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Polar Heat Flow on IoRecently, Galileo spacecraft data have revealed Io's polar regions to be much warmer than previously expected. This unexpected development came from Photo-Polarimeter Radiometer (PPR) data which show that the minimum night temperatures are in the range of 90-95 K virtually everywhere on Io. The minimum night temperatures show no dependence upon latitude and, when away from the sunset terminator, they show no dependence upon time of night. This is indeed bizarre behavior for surface units which generally had been assumed to be passive with respect to Io's pervasive volcanism. Night temperatures of 90-95 K at high, polar latitudes are particularly hard to explain. Even assuming infinite thermal inertia, at these latitudes there is insufficient sunlight to support these warm night temperatures. Thus, through the process of elimination of other possibilities, we come to the conclusion that these surfaces are volcanically heated. Taking previously passive units and turning them into new sources of heat flow is a radical departure from previous thermophysical model paradigms. However, the geological interpretation is straight forward. We are simply seeing the effect of old, cool lava flows which cover most of the surface of Io but yet have some heat to radiate. Under these new constraints, we have taken on the challenge of formulating a physical model which quantitatively reproduces all of the observations of Io's thermal emission. In the following we introduce a new parametric model which suffices to identify a previously unrecognized polar component of Io's heat flow.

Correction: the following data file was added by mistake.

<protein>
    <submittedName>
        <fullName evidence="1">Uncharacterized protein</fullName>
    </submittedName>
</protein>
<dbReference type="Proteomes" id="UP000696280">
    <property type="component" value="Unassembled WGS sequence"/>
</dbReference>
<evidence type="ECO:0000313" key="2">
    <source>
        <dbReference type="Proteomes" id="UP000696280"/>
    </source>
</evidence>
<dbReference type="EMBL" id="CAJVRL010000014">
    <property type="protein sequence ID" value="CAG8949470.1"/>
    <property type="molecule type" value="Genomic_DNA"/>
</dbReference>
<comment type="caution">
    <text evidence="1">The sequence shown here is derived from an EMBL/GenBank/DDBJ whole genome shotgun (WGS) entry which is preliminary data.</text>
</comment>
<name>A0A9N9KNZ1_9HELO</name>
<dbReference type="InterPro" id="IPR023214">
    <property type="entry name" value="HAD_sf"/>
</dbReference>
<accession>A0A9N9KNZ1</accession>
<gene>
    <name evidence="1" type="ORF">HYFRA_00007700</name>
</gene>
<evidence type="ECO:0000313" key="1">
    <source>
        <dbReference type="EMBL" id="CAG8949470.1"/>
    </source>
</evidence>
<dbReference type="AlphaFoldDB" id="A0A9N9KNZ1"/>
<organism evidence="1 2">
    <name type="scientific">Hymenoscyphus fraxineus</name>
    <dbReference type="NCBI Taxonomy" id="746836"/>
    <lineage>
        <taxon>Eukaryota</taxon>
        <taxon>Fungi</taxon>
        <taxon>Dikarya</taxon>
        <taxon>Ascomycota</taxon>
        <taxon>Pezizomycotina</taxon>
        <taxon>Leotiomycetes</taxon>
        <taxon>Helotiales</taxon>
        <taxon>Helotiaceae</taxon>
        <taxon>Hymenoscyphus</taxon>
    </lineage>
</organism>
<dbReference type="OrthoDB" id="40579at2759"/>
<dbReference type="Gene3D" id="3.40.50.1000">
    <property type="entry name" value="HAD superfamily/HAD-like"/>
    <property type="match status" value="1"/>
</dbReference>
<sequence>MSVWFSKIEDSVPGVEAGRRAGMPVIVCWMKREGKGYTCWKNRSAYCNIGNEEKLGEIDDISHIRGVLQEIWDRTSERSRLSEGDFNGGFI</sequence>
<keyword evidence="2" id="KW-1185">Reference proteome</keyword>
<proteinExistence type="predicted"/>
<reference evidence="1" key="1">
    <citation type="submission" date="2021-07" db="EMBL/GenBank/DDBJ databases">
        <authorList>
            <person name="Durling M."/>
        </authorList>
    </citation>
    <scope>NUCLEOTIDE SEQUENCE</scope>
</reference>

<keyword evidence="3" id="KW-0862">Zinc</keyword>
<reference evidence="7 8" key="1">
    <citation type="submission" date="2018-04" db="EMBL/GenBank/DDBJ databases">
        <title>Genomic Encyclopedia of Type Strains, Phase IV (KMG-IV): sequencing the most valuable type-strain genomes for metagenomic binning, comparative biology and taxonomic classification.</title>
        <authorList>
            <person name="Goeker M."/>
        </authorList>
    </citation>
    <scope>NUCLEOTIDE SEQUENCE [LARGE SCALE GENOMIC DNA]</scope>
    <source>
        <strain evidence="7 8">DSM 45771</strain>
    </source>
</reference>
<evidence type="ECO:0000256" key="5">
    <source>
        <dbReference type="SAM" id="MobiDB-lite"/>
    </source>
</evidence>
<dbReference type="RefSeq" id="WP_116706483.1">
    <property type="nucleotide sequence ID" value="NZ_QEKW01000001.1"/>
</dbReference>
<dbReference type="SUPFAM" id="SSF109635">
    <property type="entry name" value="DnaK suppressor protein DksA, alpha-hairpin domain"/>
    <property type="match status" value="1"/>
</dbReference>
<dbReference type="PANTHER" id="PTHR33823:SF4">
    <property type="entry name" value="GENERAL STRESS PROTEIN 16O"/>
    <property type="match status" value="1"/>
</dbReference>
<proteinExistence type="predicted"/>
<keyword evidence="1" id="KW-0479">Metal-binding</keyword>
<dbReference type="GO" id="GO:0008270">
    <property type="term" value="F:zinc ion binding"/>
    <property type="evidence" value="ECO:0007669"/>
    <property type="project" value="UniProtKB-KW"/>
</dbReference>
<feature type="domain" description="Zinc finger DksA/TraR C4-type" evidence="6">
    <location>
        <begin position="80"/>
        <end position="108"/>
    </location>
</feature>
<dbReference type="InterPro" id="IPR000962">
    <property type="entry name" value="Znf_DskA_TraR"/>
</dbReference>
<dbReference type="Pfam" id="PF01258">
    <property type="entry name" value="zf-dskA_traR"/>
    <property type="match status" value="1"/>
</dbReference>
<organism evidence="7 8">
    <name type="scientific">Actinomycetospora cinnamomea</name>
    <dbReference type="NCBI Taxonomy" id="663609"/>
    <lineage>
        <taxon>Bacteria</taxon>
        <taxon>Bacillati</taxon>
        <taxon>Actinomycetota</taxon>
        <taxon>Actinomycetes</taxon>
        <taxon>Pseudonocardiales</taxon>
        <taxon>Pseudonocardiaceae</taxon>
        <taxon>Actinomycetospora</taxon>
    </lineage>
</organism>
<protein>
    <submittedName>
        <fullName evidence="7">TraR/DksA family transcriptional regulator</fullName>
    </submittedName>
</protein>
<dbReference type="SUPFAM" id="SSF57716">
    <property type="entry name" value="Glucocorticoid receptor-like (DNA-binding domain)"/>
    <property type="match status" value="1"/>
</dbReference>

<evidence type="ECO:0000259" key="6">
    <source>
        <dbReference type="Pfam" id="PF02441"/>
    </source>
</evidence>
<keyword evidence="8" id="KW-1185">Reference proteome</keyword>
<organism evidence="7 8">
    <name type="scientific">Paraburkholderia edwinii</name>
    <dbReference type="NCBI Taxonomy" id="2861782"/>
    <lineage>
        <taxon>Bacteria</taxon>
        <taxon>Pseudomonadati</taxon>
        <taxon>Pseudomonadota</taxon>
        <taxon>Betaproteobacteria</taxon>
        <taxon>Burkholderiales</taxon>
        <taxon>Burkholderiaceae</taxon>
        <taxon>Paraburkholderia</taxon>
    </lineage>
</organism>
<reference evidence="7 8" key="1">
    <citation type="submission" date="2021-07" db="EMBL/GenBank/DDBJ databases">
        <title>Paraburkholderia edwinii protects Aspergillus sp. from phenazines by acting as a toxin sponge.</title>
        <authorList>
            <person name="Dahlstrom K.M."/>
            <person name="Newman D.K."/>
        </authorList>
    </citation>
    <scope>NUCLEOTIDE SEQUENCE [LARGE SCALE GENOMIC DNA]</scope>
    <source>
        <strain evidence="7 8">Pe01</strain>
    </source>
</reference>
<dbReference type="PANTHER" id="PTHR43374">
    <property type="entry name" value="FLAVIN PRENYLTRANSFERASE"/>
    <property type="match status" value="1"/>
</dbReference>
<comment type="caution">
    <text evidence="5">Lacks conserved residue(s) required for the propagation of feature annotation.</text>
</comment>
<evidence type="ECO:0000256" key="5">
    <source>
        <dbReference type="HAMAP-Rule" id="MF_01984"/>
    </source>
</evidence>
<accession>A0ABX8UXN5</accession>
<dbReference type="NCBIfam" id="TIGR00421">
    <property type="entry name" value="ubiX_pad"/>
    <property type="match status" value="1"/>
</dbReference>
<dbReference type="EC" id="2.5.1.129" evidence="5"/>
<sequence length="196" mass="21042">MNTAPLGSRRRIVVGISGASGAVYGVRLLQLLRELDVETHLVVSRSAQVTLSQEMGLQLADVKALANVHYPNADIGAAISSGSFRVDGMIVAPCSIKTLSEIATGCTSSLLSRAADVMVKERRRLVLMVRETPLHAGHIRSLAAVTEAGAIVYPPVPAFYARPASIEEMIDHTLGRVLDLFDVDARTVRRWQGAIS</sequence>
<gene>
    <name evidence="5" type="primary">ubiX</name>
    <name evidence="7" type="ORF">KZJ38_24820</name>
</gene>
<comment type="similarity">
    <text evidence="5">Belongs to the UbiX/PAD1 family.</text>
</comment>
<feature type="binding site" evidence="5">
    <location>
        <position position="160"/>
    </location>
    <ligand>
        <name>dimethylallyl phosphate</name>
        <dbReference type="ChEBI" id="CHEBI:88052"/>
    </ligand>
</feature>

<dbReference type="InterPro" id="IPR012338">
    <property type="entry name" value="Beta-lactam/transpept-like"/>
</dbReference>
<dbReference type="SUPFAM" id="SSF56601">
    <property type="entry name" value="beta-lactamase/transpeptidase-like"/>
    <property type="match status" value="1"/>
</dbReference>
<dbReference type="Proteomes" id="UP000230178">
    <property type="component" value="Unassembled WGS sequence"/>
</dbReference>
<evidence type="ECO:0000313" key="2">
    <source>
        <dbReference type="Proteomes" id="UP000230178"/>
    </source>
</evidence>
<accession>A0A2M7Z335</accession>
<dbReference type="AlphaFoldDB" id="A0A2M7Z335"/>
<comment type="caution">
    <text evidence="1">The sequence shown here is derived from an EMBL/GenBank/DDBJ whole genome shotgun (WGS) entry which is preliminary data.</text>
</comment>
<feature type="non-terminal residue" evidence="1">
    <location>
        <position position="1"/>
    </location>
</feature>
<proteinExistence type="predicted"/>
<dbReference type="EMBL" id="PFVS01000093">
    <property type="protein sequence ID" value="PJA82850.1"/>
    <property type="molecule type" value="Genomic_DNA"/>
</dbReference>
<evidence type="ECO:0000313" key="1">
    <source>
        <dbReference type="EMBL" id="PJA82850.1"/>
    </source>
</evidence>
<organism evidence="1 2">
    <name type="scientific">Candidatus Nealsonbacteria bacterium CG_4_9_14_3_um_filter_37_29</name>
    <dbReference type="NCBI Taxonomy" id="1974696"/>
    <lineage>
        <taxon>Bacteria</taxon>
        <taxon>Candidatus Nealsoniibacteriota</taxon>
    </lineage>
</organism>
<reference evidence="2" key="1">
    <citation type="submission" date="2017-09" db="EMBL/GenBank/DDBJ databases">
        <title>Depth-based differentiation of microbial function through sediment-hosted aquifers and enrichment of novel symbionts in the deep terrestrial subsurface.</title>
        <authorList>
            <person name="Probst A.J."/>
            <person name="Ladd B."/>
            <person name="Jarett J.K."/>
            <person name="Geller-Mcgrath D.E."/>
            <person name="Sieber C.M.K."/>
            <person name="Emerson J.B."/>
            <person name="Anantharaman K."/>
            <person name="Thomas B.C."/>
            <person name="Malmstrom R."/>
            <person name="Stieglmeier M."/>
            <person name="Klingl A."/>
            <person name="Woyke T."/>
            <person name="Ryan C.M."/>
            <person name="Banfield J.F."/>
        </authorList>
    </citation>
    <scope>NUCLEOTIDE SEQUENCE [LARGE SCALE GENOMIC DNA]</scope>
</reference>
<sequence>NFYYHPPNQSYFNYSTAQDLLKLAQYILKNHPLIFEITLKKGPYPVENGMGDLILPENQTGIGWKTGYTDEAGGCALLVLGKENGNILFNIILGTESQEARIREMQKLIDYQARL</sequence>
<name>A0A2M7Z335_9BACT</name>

Document ID
20030111573
Document Type
Conference Paper
Authors
Veeder, G. J. (Jet Propulsion Lab., California Inst. of Tech. Pasadena, CA, United States)
Matson, D. L. (Jet Propulsion Lab., California Inst. of Tech. Pasadena, CA, United States)
Johnson, T. V. (Jet Propulsion Lab., California Inst. of Tech. Pasadena, CA, United States)
Davies, A. G. (Jet Propulsion Lab., California Inst. of Tech. Pasadena, CA, United States)
Blaney, D. L. (Jet Propulsion Lab., California Inst. of Tech. Pasadena, CA, United States)
Date Acquired
August 21, 2013
Publication Date
March 1, 2003
Publication Information
Publication: Lunar and Planetary Science XXXIV
Subject Category
Lunar and Planetary Science and Exploration
Distribution Limits
Public
Copyright
Public Use Permitted.

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